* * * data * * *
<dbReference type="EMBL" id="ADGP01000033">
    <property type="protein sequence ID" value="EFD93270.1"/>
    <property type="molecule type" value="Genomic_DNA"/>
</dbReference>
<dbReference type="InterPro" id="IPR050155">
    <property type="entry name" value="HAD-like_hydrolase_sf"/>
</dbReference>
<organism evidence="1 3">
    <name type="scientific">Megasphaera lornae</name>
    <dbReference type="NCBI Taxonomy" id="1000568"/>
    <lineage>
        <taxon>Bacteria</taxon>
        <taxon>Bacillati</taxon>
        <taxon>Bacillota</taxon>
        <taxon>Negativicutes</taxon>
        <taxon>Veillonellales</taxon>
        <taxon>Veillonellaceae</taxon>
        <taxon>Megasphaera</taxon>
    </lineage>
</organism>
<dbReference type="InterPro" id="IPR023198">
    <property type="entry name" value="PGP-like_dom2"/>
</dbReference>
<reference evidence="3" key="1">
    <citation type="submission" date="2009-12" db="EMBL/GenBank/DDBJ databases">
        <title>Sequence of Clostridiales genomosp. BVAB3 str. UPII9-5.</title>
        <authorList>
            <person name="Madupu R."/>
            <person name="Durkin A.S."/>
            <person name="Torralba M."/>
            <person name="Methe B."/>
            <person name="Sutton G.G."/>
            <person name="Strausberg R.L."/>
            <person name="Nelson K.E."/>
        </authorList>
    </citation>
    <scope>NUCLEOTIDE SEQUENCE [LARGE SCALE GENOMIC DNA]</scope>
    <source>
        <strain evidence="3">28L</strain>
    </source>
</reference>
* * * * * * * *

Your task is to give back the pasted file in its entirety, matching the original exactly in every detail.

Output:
<dbReference type="EMBL" id="ADGP01000033">
    <property type="protein sequence ID" value="EFD93270.1"/>
    <property type="molecule type" value="Genomic_DNA"/>
</dbReference>
<dbReference type="InterPro" id="IPR050155">
    <property type="entry name" value="HAD-like_hydrolase_sf"/>
</dbReference>
<organism evidence="1 3">
    <name type="scientific">Megasphaera lornae</name>
    <dbReference type="NCBI Taxonomy" id="1000568"/>
    <lineage>
        <taxon>Bacteria</taxon>
        <taxon>Bacillati</taxon>
        <taxon>Bacillota</taxon>
        <taxon>Negativicutes</taxon>
        <taxon>Veillonellales</taxon>
        <taxon>Veillonellaceae</taxon>
        <taxon>Megasphaera</taxon>
    </lineage>
</organism>
<dbReference type="InterPro" id="IPR023198">
    <property type="entry name" value="PGP-like_dom2"/>
</dbReference>
<reference evidence="3" key="1">
    <citation type="submission" date="2009-12" db="EMBL/GenBank/DDBJ databases">
        <title>Sequence of Clostridiales genomosp. BVAB3 str. UPII9-5.</title>
        <authorList>
            <person name="Madupu R."/>
            <person name="Durkin A.S."/>
            <person name="Torralba M."/>
            <person name="Methe B."/>
            <person name="Sutton G.G."/>
            <person name="Strausberg R.L."/>
            <person name="Nelson K.E."/>
        </authorList>
    </citation>
    <scope>NUCLEOTIDE SEQUENCE [LARGE SCALE GENOMIC DNA]</scope>
    <source>
        <strain evidence="3">28L</strain>
    </source>
</reference>